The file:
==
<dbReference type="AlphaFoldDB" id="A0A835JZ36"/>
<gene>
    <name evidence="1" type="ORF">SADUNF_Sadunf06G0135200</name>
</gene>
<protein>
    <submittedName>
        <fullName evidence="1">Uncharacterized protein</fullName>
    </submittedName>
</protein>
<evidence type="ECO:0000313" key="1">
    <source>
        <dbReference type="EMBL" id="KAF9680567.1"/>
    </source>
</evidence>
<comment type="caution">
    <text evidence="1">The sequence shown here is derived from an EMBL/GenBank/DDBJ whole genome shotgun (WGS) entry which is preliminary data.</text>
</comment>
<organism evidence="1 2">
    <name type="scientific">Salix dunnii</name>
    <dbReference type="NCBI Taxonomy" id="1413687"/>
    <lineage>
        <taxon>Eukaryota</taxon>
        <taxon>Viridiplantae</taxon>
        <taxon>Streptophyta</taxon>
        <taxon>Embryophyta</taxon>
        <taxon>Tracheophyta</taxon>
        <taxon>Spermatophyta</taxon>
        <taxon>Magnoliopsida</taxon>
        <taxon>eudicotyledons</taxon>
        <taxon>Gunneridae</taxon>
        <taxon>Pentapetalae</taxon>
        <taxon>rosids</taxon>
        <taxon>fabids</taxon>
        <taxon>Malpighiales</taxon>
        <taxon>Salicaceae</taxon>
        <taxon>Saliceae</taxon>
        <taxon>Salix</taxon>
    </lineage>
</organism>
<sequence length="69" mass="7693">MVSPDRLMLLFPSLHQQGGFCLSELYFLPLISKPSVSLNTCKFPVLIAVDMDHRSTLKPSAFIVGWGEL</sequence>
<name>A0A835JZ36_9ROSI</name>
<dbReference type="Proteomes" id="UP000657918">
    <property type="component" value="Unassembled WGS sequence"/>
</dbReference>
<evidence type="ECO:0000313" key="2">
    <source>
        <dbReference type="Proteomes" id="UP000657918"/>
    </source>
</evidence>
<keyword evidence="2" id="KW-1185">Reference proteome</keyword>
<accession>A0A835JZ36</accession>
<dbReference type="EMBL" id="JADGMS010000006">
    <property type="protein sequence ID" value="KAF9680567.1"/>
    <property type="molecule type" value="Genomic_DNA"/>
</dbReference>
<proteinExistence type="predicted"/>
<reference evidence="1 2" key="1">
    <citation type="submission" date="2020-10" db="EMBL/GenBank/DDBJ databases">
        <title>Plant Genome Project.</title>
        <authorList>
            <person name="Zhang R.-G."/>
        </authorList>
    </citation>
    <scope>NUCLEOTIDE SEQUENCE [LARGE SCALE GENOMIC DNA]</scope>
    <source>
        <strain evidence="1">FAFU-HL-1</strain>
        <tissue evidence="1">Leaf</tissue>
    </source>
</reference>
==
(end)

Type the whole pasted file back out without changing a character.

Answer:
<dbReference type="AlphaFoldDB" id="A0A835JZ36"/>
<gene>
    <name evidence="1" type="ORF">SADUNF_Sadunf06G0135200</name>
</gene>
<protein>
    <submittedName>
        <fullName evidence="1">Uncharacterized protein</fullName>
    </submittedName>
</protein>
<evidence type="ECO:0000313" key="1">
    <source>
        <dbReference type="EMBL" id="KAF9680567.1"/>
    </source>
</evidence>
<comment type="caution">
    <text evidence="1">The sequence shown here is derived from an EMBL/GenBank/DDBJ whole genome shotgun (WGS) entry which is preliminary data.</text>
</comment>
<organism evidence="1 2">
    <name type="scientific">Salix dunnii</name>
    <dbReference type="NCBI Taxonomy" id="1413687"/>
    <lineage>
        <taxon>Eukaryota</taxon>
        <taxon>Viridiplantae</taxon>
        <taxon>Streptophyta</taxon>
        <taxon>Embryophyta</taxon>
        <taxon>Tracheophyta</taxon>
        <taxon>Spermatophyta</taxon>
        <taxon>Magnoliopsida</taxon>
        <taxon>eudicotyledons</taxon>
        <taxon>Gunneridae</taxon>
        <taxon>Pentapetalae</taxon>
        <taxon>rosids</taxon>
        <taxon>fabids</taxon>
        <taxon>Malpighiales</taxon>
        <taxon>Salicaceae</taxon>
        <taxon>Saliceae</taxon>
        <taxon>Salix</taxon>
    </lineage>
</organism>
<sequence length="69" mass="7693">MVSPDRLMLLFPSLHQQGGFCLSELYFLPLISKPSVSLNTCKFPVLIAVDMDHRSTLKPSAFIVGWGEL</sequence>
<name>A0A835JZ36_9ROSI</name>
<dbReference type="Proteomes" id="UP000657918">
    <property type="component" value="Unassembled WGS sequence"/>
</dbReference>
<evidence type="ECO:0000313" key="2">
    <source>
        <dbReference type="Proteomes" id="UP000657918"/>
    </source>
</evidence>
<keyword evidence="2" id="KW-1185">Reference proteome</keyword>
<accession>A0A835JZ36</accession>
<dbReference type="EMBL" id="JADGMS010000006">
    <property type="protein sequence ID" value="KAF9680567.1"/>
    <property type="molecule type" value="Genomic_DNA"/>
</dbReference>
<proteinExistence type="predicted"/>
<reference evidence="1 2" key="1">
    <citation type="submission" date="2020-10" db="EMBL/GenBank/DDBJ databases">
        <title>Plant Genome Project.</title>
        <authorList>
            <person name="Zhang R.-G."/>
        </authorList>
    </citation>
    <scope>NUCLEOTIDE SEQUENCE [LARGE SCALE GENOMIC DNA]</scope>
    <source>
        <strain evidence="1">FAFU-HL-1</strain>
        <tissue evidence="1">Leaf</tissue>
    </source>
</reference>